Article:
Akseli Gallen-Kallela 150 years

b. 1865 Pori, d. 1931 Stockholm

Axel Waldemar Gallén studied at the Drawing School of the Finnish Art Society in 1878-84. He also studied under Albert Edelfelt. In Tyrvää, Gallén painted Boy with a Crow (1884). That same year, he travelled to Paris, where he began studying at the Académie Julian and encountered the works of Jules Bastien-Lepage.

Gallén exhibited his work for the first time in 1886. He studied in Paris at the Académie Julian and Atelier Cormon until 1889. Besides Parisian scenes, he created his first works based on the Finnish national epic, the Kalevala. In central Finland, Gallén did many paintings at Ekola croft in Keuruu, including In the Sauna (1889). His voyages to White Sea Karelia in 1889 and 1890 provided the spark for the Karelianism movement. In the early 1890s, Gallén became interested in the decorativeness of synthetism and in Japanese art. In January 1893 he painted a series of landscapes around Imatra Falls, of which the main work was Imatra in Winter. In early 1895 Gallén lived in Berlin, associating with the so-called Zum schwarzen Ferkel Group of symbolists. He also studied graphic techniques and held a joint exhibition with Edvard Munch. Back in Finland that same year, he finished building Kalela, his wilderness studio in Ruovesi.

He continued his Kalevala series with the tempera painting Lemminkäinen’s Mother in 1897. In the spring of 1898 Gallén went to Italy to learn fresco painting technique. In 1900 he painted the ceiling cupola frescoes for the Finnish Pavilion at the Paris World Exposition, and designed textiles and furniture for its Iris room. Success at the world’s fair brought him important commissions. In the early twentieth century Gallen-Kallela made a series of foreign trips, including one via Paris to Mombasa and Nairobi, Kenya (1909-11) where he painted many African landscapes such as Mount Kenya (1909).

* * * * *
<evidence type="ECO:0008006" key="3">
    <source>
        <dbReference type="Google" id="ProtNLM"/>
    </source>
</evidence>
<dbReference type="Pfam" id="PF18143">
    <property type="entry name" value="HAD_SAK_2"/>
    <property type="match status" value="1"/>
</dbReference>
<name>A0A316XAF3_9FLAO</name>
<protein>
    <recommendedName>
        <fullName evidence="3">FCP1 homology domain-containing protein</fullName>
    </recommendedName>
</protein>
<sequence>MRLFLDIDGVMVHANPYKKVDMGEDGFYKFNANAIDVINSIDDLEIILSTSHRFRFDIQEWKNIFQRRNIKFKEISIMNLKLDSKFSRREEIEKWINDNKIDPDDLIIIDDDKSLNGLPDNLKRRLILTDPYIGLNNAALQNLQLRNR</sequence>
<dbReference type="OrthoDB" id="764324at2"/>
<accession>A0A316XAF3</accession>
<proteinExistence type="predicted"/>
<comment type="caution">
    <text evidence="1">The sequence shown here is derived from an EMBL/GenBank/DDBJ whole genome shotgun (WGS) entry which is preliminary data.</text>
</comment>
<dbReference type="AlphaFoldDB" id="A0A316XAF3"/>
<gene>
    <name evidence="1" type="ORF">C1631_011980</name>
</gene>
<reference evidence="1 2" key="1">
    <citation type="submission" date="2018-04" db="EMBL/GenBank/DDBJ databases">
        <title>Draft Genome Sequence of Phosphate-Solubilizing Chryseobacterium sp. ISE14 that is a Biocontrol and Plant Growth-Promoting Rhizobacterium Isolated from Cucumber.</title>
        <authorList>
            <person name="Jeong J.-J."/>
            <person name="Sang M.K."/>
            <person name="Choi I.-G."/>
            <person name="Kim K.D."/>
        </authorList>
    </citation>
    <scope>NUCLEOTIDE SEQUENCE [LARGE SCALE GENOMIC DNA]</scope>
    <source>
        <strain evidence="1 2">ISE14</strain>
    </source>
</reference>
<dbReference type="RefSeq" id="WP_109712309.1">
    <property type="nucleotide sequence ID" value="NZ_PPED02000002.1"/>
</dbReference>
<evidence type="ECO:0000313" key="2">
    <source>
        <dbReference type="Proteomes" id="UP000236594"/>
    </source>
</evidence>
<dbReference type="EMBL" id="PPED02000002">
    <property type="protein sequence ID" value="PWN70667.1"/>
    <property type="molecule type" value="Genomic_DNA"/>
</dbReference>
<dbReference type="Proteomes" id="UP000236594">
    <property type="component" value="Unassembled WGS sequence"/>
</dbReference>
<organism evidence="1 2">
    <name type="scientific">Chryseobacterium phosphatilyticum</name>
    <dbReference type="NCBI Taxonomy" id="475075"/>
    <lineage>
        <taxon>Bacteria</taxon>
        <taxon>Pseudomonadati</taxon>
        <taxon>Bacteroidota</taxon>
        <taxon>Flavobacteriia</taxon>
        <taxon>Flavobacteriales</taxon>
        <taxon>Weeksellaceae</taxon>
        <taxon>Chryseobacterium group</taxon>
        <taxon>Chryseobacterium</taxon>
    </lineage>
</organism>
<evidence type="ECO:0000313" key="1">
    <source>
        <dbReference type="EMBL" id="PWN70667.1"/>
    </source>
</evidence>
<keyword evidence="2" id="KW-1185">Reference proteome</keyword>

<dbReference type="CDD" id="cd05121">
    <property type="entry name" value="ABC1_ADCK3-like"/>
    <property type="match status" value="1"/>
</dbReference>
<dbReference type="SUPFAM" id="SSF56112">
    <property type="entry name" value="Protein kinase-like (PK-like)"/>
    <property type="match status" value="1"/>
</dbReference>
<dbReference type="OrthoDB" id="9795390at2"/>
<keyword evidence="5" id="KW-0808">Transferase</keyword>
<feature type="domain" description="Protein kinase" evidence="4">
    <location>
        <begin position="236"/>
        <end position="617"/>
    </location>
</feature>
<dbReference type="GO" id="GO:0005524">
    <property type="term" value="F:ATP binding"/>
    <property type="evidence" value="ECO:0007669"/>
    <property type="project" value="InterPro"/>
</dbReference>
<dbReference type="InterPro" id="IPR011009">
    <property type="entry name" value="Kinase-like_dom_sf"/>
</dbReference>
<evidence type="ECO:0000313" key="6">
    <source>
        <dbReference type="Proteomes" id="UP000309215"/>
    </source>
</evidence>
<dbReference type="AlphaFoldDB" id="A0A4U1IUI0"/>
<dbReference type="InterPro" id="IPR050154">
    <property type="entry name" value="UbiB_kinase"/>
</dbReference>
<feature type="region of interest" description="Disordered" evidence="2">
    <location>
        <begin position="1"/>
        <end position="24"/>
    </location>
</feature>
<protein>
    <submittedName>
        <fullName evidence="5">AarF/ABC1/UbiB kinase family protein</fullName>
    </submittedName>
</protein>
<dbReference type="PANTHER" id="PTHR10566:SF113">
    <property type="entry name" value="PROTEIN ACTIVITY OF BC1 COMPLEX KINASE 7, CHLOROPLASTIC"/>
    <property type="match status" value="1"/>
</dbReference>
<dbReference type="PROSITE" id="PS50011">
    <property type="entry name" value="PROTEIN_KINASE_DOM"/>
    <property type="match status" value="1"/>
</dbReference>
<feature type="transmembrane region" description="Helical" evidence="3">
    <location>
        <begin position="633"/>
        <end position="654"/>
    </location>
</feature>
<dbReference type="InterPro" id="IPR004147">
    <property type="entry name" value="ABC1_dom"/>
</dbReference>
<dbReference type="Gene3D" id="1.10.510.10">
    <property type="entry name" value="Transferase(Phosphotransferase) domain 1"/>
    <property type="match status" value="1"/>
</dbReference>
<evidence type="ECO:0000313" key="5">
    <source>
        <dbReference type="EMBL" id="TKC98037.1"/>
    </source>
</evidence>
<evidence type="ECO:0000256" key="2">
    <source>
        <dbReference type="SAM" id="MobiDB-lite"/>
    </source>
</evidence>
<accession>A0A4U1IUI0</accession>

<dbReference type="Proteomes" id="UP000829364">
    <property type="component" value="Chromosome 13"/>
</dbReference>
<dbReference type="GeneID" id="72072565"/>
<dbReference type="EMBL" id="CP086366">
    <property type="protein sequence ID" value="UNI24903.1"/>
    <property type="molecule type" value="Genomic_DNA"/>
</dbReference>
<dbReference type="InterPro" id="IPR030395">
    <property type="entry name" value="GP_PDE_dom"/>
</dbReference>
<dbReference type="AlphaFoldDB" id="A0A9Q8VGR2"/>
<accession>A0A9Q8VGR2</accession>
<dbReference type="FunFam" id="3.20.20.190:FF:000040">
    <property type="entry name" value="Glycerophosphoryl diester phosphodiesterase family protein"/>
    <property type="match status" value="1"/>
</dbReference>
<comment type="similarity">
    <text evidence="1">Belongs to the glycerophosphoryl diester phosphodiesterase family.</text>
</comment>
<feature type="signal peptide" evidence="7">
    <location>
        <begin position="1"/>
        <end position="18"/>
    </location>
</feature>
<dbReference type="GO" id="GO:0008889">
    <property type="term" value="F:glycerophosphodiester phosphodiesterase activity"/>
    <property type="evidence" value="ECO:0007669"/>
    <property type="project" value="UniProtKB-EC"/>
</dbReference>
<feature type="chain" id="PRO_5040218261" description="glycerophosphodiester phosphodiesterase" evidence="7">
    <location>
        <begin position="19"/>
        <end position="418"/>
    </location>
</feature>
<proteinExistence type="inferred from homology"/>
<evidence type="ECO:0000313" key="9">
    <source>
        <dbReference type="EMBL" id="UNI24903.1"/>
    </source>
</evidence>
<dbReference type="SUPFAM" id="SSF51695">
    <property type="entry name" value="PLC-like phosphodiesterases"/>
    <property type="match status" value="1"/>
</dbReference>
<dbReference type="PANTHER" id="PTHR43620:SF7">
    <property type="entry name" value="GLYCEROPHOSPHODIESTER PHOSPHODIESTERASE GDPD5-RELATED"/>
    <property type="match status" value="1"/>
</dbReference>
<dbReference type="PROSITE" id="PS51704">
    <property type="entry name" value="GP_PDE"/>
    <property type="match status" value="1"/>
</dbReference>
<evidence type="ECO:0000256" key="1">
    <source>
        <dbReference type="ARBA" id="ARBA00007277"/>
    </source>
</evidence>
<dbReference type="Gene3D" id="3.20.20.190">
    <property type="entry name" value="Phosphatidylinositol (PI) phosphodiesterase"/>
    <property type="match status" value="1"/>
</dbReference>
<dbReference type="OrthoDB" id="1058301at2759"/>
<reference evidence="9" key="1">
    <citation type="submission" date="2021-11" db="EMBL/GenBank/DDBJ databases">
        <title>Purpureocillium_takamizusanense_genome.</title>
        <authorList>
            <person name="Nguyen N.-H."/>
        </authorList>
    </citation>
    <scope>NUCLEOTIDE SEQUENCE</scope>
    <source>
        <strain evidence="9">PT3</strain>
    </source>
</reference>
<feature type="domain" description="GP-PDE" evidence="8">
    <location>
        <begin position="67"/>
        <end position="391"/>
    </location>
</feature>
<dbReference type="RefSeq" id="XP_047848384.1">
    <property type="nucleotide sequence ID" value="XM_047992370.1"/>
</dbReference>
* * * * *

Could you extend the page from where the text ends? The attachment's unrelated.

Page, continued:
Return to Finland, he had a new studio built in Espoo, which he named Tarvaspää (1913). Gallen-Kallela created new Kalevala-themed pictures such as Kullervo Herding His Wild Flocks (1917). His next long-distance expedition was to the United States in 1923, ending up in Taos, New Mexico, where he joined an international artists’ colony. There he painted works such as Indian on Horseback in the Snow (1925). Gallen-Kallela returned to Finland the following year and continued his extensive set of illustrations for his “Great Kalevala,” which remained incomplete at the time of his death in 1931.


Heikki Marila, one of Finland’s most expressionist painters, first used Gallen-Kallela’s themes in the early 1990s. At that point, he painted landscapes and versions of the painting Démasquée from the Ateneum collection. His newest series was inspired by Gallen-Kallela’s Temptress (1890), which is part of the Serlachius Museums’ collection.

“My interest in Gallen-Kallela is quite paradoxical. Some of his works are delightful and others are irritating. For me, what is most interesting in his works is their relation to their own time, or indeed their relation to my own time, in their technical execution, for instance. Temptress was a natural choice. This work baffled me even back when I was a student. Now I had an ideal opportunity to return to this subject.” Heikki Marila

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